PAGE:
Living near the idyllic foothills of Boise, Idaho, my ceramic artwork is influenced by my love of the American West. Full of blue skies spotted with white clouds, tall mountains, winding rivers, and sage-covered deserts, I'm inspired by imagery, color, and emotions experienced from simply being outside.
Originally born and raised in the Virginia, I moved west to study ceramic art at Utah State University and completed my Masters of Fine Arts degree in 2015. My ceramic ware is formed using traditional wheel and hand-building techniques. The surface is decorated in a combination of pouring and brushing on colored slips and carving through the layers to draw original designs. Even though my ceramic pieces look beautiful enough to grace a mantel or wall, each piece is also wonderfully practical and can be lovingly used in the home.
Ballet and the Blue Ridge Mountains seem unrelated but from an early age into adulthood both defined my weekly routine. Dramatic lines, fluid movement, graceful arcs, upward curves and swells inform my ideas of beauty. The way light interacts with contours to create shadows and lines, describes mountains as well as the stage. Currently, I am left with the memory of ballet, but landscape continues to influence me each place I move. I consider my work an expression about place. In each new piece I seek balance and gesture informed by my surroundings.
The contrast of sky and landscape seems greater here in Utah than in Virginia. Often an escape from a busy day, I watch clouds drift across the sky on sunny days lost in thought and meditation. I am drawn to the ephemeral, voluminous, and graceful shapes. My ceramic work is informed by clouds and how sunlight shifts across their surface, sometimes subtle and sometimes dramatic.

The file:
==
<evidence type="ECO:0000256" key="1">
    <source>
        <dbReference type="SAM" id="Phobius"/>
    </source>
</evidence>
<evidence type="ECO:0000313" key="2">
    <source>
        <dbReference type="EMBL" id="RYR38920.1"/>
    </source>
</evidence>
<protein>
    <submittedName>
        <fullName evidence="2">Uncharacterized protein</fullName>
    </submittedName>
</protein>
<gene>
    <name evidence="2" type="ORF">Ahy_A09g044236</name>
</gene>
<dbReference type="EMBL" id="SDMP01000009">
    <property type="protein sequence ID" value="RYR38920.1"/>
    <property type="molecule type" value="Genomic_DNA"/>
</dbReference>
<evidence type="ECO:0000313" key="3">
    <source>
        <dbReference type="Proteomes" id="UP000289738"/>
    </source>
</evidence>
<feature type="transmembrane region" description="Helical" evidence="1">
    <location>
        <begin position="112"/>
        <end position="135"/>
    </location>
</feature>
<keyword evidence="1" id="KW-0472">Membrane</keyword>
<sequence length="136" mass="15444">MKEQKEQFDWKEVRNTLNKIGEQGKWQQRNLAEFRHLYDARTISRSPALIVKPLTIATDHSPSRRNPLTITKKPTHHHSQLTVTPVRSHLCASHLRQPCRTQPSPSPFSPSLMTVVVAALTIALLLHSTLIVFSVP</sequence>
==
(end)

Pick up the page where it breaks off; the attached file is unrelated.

Each individual form is intentionally made with thought to breath, volume, and light. Using only my fingers to shape the clay, I rhythmically make a series of pinch marks to create a soft surface. Volume expands from the inside of each form, creating lift and an illusion of lightness. The finished piece is made up from an accumulation of ceramic parts, alluding to the molecular nature of clouds. Using multiple ceramic pieces to create one larger piece allows for the creation of temporary compositions. These compositions refer to ephemeral cloudscapes and drifting movement, which can change each time it is assembled. My intention is to create variations on the idea of sky, cloud, and light with each arrangement.